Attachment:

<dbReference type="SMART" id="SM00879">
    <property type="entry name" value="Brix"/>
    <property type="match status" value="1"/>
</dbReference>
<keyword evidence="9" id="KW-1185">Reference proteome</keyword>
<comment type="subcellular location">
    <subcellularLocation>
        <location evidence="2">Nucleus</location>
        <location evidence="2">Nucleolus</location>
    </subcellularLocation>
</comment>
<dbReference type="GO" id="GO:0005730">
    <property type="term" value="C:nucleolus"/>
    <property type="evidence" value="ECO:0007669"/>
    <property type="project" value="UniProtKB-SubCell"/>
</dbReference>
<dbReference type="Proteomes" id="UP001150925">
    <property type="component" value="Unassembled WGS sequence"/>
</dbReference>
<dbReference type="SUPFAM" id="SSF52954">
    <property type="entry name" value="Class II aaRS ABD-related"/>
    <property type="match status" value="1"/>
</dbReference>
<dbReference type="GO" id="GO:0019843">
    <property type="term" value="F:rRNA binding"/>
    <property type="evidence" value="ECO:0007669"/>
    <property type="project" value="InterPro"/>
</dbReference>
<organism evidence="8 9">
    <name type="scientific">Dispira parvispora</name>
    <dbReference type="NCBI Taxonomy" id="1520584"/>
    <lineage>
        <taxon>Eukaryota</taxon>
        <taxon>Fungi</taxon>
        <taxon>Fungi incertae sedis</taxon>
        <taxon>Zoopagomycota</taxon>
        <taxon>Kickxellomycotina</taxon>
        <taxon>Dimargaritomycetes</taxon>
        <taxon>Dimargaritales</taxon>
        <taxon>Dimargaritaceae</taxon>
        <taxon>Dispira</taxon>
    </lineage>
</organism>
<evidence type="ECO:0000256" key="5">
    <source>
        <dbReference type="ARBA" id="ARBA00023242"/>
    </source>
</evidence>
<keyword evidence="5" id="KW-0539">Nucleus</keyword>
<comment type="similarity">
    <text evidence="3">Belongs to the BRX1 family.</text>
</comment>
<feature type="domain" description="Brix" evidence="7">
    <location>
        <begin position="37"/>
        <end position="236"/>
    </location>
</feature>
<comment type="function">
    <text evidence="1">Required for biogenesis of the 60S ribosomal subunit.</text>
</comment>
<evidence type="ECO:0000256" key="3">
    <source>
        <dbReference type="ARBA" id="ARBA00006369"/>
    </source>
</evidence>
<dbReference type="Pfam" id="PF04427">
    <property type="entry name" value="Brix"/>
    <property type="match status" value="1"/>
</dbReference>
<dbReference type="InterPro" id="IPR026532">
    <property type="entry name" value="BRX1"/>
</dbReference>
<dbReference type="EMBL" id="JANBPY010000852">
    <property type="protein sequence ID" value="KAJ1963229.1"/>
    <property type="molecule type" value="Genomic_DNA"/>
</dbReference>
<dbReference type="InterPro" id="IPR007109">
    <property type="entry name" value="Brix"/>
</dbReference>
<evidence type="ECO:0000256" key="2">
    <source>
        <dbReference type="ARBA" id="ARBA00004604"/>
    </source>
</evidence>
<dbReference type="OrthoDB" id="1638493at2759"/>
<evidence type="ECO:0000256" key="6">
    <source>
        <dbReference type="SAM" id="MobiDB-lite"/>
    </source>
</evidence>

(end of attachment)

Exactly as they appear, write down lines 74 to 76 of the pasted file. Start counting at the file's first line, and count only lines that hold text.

<dbReference type="EMBL" id="JANBPY010000852">
    <property type="protein sequence ID" value="KAJ1963229.1"/>
    <property type="molecule type" value="Genomic_DNA"/>